Abu Dhabi, UAEWednesday 19 June 2019

Afghan deportees from Iran return to a home they barely know

Iran has long tried to stem the flood of Afghans entering its borders for work and in search of a better life.
 Afghan deportee, Tajigul Haidary, 26, right, is at the Afghanistan-Iranian border point, on the outskirts of Islam Qala in Herat province in Afghanistan hoping to return to Iran where her husband and children are. Haidary had overstayed her residents' visa in Iran and was expecting just a hefty fine but was instead deported as an illegal immigrant. Massoud Hossaini/AP Photo
Afghan deportee, Tajigul Haidary, 26, right, is at the Afghanistan-Iranian border point, on the outskirts of Islam Qala in Herat province in Afghanistan hoping to return to Iran where her husband and children are. Haidary had overstayed her residents' visa in Iran and was expecting just a hefty fine but was instead deported as an illegal immigrant. Massoud Hossaini/AP Photo

ISLAM QALA, AFGHANISTAN // Tajigul Haidary had overstayed her residents’ visa in Iran and was expecting a hefty fine when she went to renew it.

Instead, she was arrested as an illegal immigrant, imprisoned and deported back to Afghanistan early this week.

It’s a homeland that she hardly knows. Her family took her to Iran when she was nine years old. Now 26, she is married to another Afghan in Iran, has two children and is five months pregnant. She was wrested away from them when she was deported.

“My children cried, but it made no difference. I don’t know what to do. I have to get back,” she said as she sat on a plastic chair in a shed at the Islam Qala border crossing.

Around 25,000 Afghans a month are deported from Iran at Islam Qala – nicknamed “Zero Point”. Another 30,000 a month cross returning home voluntarily.

Iran has long been an outlet for Afghans, either searching for work to escape poverty or seeking refuge from their country’s chronic wars and instability.

During a visit by Afghan president Ashraf Ghani to Tehran on Sunday, Iranian president Hassan Rouhani told him that the issue of Afghans in Iran “must be settled”.

Mr Rouhani said Afghans living in Iran would be registered “so that the government can make appropriate decisions about them”.

“Individuals who want to carry out business activities or study need to do so under legal requirements of obtaining visas,” Mr Rouhani said after the talks.

Millions fled from Afghanistan to neighbouring Iran and Pakistan during the 1979-1989 Soviet occupation of Afghanistan or after the Taliban came to power in 1996 – creating one of the world’s largest and longest refugee situations.

In the past 12 years, the UN refugee agency UNHCR has helped repatriate some 5.8 million Afghans who voluntarily agreed to return home.

In Iran, Afghans fill menial jobs like construction and some have lived in the country for years. As a result, there are not only around 950,000 registered Afghan refugees in Iran with legal status but 1 million to 1.4 million undocumented Afghans, according to estimates by the International Organisation for Migration.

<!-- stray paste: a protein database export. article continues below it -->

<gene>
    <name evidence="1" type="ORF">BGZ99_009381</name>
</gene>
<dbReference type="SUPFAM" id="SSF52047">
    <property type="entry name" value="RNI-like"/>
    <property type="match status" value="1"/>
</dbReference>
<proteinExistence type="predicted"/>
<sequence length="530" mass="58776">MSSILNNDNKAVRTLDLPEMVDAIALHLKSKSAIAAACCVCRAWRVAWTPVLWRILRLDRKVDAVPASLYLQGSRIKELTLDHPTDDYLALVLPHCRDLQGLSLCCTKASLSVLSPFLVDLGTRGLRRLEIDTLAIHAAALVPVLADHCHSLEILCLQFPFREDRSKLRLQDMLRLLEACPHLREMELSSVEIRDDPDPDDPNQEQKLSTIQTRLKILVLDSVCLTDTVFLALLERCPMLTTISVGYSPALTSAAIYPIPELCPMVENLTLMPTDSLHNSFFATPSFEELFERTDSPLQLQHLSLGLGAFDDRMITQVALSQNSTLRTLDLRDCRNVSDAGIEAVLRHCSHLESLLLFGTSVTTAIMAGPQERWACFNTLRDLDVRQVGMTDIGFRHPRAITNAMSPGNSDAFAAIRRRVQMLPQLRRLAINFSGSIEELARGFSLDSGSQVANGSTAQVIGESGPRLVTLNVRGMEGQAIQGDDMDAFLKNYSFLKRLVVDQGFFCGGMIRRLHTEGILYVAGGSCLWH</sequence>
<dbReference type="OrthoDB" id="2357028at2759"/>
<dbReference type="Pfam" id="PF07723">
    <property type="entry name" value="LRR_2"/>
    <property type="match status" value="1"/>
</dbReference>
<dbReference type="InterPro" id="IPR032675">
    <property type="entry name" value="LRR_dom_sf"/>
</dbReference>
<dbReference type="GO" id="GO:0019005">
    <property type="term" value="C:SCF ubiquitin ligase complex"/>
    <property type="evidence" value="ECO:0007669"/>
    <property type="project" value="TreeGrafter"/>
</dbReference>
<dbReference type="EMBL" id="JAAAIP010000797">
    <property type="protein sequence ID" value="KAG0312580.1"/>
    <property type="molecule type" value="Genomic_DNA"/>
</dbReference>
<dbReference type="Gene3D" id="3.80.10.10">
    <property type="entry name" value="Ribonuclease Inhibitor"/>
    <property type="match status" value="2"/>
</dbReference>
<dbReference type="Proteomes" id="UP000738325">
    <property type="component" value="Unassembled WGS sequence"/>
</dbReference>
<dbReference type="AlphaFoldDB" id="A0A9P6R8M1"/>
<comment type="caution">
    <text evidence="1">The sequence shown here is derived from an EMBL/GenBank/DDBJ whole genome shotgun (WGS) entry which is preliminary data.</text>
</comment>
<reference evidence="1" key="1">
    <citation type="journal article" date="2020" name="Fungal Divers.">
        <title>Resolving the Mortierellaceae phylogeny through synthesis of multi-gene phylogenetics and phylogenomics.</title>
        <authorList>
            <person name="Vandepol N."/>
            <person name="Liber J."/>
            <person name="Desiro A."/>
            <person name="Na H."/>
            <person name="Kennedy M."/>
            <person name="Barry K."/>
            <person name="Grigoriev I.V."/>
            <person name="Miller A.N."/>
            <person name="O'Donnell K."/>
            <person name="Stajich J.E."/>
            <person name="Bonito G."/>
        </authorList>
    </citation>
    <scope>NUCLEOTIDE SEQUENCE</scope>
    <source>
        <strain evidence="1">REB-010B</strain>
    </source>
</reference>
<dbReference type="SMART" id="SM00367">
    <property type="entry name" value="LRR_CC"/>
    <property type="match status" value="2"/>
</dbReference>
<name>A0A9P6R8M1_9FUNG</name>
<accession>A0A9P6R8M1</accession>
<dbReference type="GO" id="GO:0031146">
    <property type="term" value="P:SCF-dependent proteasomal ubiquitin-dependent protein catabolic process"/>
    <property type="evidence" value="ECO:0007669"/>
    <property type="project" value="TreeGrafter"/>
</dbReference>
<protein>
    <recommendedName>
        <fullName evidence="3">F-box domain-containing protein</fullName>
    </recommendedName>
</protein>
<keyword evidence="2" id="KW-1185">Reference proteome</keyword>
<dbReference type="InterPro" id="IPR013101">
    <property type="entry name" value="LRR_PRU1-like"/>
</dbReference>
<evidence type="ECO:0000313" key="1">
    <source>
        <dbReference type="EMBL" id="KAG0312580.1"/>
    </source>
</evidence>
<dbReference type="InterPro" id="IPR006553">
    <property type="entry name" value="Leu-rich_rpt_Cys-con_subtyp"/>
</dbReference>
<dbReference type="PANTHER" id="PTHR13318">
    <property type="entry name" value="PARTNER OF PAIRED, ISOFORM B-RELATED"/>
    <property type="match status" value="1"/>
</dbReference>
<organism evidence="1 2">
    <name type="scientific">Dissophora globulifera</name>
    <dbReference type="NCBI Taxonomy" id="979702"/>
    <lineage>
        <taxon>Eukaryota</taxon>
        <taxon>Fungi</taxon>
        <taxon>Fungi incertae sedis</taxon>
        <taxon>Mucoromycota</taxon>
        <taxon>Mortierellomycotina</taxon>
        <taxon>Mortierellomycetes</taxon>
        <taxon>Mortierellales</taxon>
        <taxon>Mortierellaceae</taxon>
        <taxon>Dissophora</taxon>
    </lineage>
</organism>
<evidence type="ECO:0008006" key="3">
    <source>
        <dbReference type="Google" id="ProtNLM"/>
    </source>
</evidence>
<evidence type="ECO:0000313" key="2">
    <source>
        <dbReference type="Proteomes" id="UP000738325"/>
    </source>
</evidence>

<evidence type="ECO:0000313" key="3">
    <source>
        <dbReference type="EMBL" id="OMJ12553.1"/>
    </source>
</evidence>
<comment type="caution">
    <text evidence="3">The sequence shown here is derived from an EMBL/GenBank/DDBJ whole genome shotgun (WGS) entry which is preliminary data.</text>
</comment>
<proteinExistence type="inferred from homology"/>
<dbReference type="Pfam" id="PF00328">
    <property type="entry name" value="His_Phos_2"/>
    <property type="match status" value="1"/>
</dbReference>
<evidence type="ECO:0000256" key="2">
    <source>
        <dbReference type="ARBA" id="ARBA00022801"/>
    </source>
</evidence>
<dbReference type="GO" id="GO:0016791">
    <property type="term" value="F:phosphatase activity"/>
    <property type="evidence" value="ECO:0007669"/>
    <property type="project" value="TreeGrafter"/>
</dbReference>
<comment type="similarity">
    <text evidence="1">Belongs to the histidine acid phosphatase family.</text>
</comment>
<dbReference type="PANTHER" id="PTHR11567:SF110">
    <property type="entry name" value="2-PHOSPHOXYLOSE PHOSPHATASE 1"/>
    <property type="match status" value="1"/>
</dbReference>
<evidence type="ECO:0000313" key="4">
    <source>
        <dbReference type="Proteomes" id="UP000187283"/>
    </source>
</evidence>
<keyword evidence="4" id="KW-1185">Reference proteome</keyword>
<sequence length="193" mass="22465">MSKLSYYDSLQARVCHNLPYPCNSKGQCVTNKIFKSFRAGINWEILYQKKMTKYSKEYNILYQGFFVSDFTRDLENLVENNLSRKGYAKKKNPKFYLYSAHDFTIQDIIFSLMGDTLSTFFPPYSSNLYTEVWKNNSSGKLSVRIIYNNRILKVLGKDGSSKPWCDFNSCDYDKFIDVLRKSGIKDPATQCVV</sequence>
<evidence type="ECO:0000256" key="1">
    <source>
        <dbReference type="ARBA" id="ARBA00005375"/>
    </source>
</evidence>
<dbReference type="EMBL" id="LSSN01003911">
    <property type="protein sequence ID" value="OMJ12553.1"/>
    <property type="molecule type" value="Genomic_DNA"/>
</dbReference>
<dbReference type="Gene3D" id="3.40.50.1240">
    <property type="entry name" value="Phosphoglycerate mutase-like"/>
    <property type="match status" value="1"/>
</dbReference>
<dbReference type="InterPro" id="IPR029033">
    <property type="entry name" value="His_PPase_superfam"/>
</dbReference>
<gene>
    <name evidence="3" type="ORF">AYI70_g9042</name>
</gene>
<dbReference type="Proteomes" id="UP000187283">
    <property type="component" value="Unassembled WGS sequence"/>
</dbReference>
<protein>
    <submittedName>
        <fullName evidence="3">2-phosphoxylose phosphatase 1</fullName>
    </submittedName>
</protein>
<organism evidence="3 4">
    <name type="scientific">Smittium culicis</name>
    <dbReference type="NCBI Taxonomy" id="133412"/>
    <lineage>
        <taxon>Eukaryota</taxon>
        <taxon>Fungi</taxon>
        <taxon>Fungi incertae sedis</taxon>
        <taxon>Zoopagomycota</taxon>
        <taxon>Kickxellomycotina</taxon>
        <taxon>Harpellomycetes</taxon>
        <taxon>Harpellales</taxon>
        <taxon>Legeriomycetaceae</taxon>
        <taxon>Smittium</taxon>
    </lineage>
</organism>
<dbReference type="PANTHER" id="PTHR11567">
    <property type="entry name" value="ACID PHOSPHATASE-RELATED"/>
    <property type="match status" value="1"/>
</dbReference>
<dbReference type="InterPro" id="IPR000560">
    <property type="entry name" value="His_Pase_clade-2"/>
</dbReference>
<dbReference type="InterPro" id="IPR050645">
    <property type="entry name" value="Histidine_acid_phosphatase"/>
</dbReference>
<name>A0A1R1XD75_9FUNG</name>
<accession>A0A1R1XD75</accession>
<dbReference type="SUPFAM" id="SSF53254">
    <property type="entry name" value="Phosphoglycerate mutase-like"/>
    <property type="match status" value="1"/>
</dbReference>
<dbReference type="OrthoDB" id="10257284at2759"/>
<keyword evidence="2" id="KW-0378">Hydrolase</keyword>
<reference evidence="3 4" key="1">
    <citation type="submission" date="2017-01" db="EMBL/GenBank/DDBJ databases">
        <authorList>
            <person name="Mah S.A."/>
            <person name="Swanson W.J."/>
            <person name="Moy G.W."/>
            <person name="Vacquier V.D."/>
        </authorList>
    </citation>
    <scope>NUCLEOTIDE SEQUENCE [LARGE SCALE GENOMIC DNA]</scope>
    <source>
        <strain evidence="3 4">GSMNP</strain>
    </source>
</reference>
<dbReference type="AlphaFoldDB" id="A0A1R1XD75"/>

In Pakistan, there are some 1.6 million registered Afghan refugees and an estimated 1.5 million undocumented ones.

IOM’s communications director in Afghanistan, Matthew Graydon, said up to 10 per cent of the returnees from Iran are vulnerable minors, girls and boys between 13 and 17 years old who could fall prey to traffickers, as well as mentally and physically disabled people, women travelling alone or single mothers. But neither IOM nor the Afghan authorities can offer help to all those who need it.

He said there has to be a concerted effort from humanitarian agencies and the Afghan, Iranian and Pakistani governments to find a long-term solution to their situation.

Traffic at Zero Point, 115 kilometres west of the provincial capital of Herat, is mostly one way – people coming out of Iran, willingly or not, along with trucks loaded with concrete, steel and fuel being imported. The trucks mostly return to Iran empty since Afghanistan, one of the world’s poorest countries, offers little to export besides its desperate people.

“At 2 o’clock every afternoon, about 30 buses arrive carrying about 500 returnees. We do a random sampling, checking that they are who they say they are, and record their biometric details,” said Maj Abdul Rafah Watander, head of the Afghan border police at Islam Qala.

Among those being deported are sometimes Afghans who had legitimate visas in Iran but were arrested and expelled for no apparent reason, he said.

The border guards try to sift out criminals or people with special needs who need care among the crowds, but with limited staff they can only check about 100 people a day, Maj Watander said.

The vast majority of the arrivals are young men caught in Iran after paying traffickers to sneak them in for work.

Nurullah, 16, was among 26 young men from his village in Faryab province, north of Herat, who paid US$200 (Dh735) each to traffickers to take them to Tehran. They made it as far as the Iranian city of Isfahan, 340km from Tehran, before police caught them.

Nurullah said there’s hardly any young men left in his village since they all leave to find work elsewhere. But Nurullah said he will not be slipping back across the border.

“It was just too stressful. I’ll stay at home from now on and find whatever work I can. And maybe a wife.”

* Associated Press

Updated: April 22, 2015 04:00 AM

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